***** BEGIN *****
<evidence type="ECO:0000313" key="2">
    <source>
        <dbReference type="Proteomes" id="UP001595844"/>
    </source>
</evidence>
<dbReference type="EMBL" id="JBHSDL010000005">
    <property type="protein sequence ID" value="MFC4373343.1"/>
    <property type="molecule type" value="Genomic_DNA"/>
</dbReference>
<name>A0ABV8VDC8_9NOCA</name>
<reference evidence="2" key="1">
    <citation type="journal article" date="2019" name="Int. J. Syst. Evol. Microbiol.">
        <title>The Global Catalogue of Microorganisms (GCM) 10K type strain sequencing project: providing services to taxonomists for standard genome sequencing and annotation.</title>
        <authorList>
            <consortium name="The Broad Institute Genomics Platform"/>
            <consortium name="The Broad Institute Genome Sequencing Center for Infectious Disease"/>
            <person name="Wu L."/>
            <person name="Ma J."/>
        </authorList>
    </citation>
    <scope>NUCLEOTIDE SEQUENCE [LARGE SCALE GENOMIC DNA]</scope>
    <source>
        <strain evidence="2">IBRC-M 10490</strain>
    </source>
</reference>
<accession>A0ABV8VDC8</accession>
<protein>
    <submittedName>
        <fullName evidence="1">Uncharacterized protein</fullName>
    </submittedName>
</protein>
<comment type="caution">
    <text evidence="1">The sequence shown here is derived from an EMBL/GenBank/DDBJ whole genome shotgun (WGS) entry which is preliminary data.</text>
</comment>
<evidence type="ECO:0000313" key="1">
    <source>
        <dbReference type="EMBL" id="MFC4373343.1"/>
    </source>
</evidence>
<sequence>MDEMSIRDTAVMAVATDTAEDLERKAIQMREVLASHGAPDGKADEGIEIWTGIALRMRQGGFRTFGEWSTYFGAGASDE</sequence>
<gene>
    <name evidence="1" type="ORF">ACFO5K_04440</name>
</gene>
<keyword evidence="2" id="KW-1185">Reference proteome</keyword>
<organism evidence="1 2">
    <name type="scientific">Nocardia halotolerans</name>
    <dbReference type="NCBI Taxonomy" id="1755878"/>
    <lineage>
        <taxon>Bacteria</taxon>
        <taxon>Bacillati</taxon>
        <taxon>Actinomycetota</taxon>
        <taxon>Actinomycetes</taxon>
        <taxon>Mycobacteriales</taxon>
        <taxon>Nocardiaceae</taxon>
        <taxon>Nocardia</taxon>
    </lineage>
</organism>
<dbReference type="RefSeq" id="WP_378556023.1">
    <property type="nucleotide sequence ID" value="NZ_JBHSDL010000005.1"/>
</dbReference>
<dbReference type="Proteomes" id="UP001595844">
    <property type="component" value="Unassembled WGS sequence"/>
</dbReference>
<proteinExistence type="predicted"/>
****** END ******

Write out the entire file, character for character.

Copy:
<evidence type="ECO:0000313" key="2">
    <source>
        <dbReference type="Proteomes" id="UP001595844"/>
    </source>
</evidence>
<dbReference type="EMBL" id="JBHSDL010000005">
    <property type="protein sequence ID" value="MFC4373343.1"/>
    <property type="molecule type" value="Genomic_DNA"/>
</dbReference>
<name>A0ABV8VDC8_9NOCA</name>
<reference evidence="2" key="1">
    <citation type="journal article" date="2019" name="Int. J. Syst. Evol. Microbiol.">
        <title>The Global Catalogue of Microorganisms (GCM) 10K type strain sequencing project: providing services to taxonomists for standard genome sequencing and annotation.</title>
        <authorList>
            <consortium name="The Broad Institute Genomics Platform"/>
            <consortium name="The Broad Institute Genome Sequencing Center for Infectious Disease"/>
            <person name="Wu L."/>
            <person name="Ma J."/>
        </authorList>
    </citation>
    <scope>NUCLEOTIDE SEQUENCE [LARGE SCALE GENOMIC DNA]</scope>
    <source>
        <strain evidence="2">IBRC-M 10490</strain>
    </source>
</reference>
<accession>A0ABV8VDC8</accession>
<protein>
    <submittedName>
        <fullName evidence="1">Uncharacterized protein</fullName>
    </submittedName>
</protein>
<comment type="caution">
    <text evidence="1">The sequence shown here is derived from an EMBL/GenBank/DDBJ whole genome shotgun (WGS) entry which is preliminary data.</text>
</comment>
<evidence type="ECO:0000313" key="1">
    <source>
        <dbReference type="EMBL" id="MFC4373343.1"/>
    </source>
</evidence>
<sequence>MDEMSIRDTAVMAVATDTAEDLERKAIQMREVLASHGAPDGKADEGIEIWTGIALRMRQGGFRTFGEWSTYFGAGASDE</sequence>
<gene>
    <name evidence="1" type="ORF">ACFO5K_04440</name>
</gene>
<keyword evidence="2" id="KW-1185">Reference proteome</keyword>
<organism evidence="1 2">
    <name type="scientific">Nocardia halotolerans</name>
    <dbReference type="NCBI Taxonomy" id="1755878"/>
    <lineage>
        <taxon>Bacteria</taxon>
        <taxon>Bacillati</taxon>
        <taxon>Actinomycetota</taxon>
        <taxon>Actinomycetes</taxon>
        <taxon>Mycobacteriales</taxon>
        <taxon>Nocardiaceae</taxon>
        <taxon>Nocardia</taxon>
    </lineage>
</organism>
<dbReference type="RefSeq" id="WP_378556023.1">
    <property type="nucleotide sequence ID" value="NZ_JBHSDL010000005.1"/>
</dbReference>
<dbReference type="Proteomes" id="UP001595844">
    <property type="component" value="Unassembled WGS sequence"/>
</dbReference>
<proteinExistence type="predicted"/>